Gee, talk about a challenge!
So, please remember, I’m offering advice, I'm not casting rules in stone. Your family comes first … and usually the budget a close second.
|Help your children keep their room tidy by temporarily minimizing belongings |
and providing places to stash stuff. Photo: Sawyer Berson via Decorpad.
I realize you're not going to rip out built-in shelving and play tables, and that's rational. But if you've just spent $200 on two sets of Disney bedspreads, blankets, and sheets, you could pack them away for now and replace them with bedding that doesn't shout, "Look at Me!"
A realtor once told me that bunk beds were a sign to buyers that the home was short of space. Food for thought.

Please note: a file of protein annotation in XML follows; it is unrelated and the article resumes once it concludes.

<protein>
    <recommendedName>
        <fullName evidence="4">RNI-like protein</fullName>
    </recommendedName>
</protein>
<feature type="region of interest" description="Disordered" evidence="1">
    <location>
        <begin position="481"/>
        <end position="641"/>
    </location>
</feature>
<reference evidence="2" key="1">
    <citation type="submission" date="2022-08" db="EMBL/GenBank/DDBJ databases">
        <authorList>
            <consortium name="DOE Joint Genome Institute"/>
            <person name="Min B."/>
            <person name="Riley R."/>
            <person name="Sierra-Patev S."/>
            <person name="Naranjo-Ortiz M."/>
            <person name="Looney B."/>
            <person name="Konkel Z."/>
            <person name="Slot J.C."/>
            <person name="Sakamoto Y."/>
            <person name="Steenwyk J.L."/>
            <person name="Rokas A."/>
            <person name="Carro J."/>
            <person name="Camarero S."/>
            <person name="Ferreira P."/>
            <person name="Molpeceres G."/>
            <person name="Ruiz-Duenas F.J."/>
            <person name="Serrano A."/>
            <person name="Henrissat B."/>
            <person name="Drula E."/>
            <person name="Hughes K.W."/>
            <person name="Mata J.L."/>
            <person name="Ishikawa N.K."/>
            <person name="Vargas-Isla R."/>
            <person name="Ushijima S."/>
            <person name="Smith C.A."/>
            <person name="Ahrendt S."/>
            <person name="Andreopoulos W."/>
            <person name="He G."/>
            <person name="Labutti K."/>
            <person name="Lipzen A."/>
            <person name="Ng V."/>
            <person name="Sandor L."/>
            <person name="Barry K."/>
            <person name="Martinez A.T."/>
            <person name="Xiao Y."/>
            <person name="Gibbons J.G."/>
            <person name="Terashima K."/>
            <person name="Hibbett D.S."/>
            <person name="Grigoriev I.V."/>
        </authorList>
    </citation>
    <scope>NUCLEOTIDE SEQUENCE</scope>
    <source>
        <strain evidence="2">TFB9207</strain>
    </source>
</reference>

|I like to think that making a room look |
grown-up will encourage grown-up behavior.
Photo: Phillip House NYC via Decorpad.
Your outdoors areas should be as tidy as the indoor areas. That means no collection of old wagons and strollers, no play equipment that doesn't get used but is still stored in the garage or attic.
A playroom is a playroom and can be staged as one, as long as it can be visualized as having another function -- game room, family room or bonus room. Never give up a bedroom. Bedrooms translate as money. If your playroom is a bedroom, make sure there is a bed in there.
|There's plenty of hidden storage in this nursery.|
And the quilt and butterflies are a better
decorating option than paint or wallpaper because
they are easily removable. This photo and top photo: Domino
Incidentally, I never recommend deciding who your target market is because I think it minimizes chances you will appeal to those outside your market.